Dedicated to the progress and advancement of all paralegals.

Mentor Blog

Welcome to our mentor blog. Here you will find posts from
industry professionals on such topics as:
  • Resume & Cover Letter tips
  • Interview Tips
  • How to succeed at work
  • How to get a Mentor
  • What every Mentee should know
  • I lost my job. Now what?
  • Healthy habits
  • 26 Jul 2010 7:32 PM | Mariana Fradman (Administrator)

    Take These 3 Steps for Career Success
    By Vicki Voisin, ACP


    Throughout my career, I have immersed myself in learning. Because I have always worked as a paralegal, I have primarily attended and spoken at law-related seminars. Lately I've become interested in time and space organization, so I've been learning a lot about that, too. I've discovered, though, that it is also important to take ample time to focus on personal development .

    Why? Because it's essential that you work harder on yourself than you do on your job. If you do this, the job will take care of itself and your life will be successful.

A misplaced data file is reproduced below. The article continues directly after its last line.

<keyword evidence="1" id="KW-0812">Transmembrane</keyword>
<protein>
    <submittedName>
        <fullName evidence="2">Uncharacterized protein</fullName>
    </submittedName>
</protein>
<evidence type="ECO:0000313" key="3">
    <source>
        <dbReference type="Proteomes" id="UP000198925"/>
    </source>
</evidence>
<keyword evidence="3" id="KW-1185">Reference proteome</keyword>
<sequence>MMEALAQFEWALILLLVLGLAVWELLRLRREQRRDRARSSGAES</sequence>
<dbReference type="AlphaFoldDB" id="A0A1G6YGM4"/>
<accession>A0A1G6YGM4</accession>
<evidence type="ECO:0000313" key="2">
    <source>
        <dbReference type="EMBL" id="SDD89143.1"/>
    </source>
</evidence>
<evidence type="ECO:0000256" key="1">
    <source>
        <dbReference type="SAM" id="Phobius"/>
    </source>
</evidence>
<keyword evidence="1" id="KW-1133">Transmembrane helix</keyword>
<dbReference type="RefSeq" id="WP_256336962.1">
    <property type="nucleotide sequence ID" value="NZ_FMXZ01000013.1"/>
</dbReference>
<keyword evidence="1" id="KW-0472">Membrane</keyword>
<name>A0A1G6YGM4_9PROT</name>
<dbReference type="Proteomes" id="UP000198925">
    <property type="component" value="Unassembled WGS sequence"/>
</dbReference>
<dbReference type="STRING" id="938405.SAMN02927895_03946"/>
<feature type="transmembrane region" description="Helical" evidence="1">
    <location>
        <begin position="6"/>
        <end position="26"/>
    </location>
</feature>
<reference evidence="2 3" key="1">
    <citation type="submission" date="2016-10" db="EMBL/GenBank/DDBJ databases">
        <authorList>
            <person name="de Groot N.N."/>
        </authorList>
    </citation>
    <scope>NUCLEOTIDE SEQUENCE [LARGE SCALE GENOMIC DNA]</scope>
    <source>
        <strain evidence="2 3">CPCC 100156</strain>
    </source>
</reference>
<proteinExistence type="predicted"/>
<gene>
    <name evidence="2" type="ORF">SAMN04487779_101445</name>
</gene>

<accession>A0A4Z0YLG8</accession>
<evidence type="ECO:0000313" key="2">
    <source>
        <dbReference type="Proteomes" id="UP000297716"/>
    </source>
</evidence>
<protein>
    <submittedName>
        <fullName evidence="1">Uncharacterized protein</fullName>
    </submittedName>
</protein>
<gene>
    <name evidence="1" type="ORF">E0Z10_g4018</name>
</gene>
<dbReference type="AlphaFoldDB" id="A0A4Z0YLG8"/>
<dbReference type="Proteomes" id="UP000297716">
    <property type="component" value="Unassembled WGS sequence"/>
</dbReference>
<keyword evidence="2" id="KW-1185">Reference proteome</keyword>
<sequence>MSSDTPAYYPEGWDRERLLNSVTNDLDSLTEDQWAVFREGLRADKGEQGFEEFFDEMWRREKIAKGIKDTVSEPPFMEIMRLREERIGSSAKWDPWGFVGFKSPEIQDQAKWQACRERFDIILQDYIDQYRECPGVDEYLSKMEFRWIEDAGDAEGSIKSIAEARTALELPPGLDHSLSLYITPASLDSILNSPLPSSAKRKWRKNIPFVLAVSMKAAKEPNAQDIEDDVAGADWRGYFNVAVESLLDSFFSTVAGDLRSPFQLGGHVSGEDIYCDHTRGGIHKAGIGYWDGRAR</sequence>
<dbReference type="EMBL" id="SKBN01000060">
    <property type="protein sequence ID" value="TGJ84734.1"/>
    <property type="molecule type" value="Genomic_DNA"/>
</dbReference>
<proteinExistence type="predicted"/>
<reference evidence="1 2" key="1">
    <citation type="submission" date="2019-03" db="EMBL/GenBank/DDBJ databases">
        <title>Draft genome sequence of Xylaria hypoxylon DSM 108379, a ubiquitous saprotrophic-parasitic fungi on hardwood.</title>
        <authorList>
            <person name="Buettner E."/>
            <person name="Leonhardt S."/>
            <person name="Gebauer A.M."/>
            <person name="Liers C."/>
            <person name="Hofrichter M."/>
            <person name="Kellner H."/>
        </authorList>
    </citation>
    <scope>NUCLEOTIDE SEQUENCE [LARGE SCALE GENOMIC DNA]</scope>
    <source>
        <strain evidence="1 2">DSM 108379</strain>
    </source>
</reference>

Over the years, I have learned 3 steps for success that I want to share with you. I refer to these as my "a-has" because they have helped me focus on very important areas of my life and they have also helped me create a successful career.

    1. You are the average of the five PEOPLE you hang around the most. This is a principle taught by Jim Rohn, whom some call the father of personal development. A light bulb went off when I heard this. It made me realize that it's necessary to surround myself with people I want to be like....people who are success oriented, who have vision, who have spirit and dedication.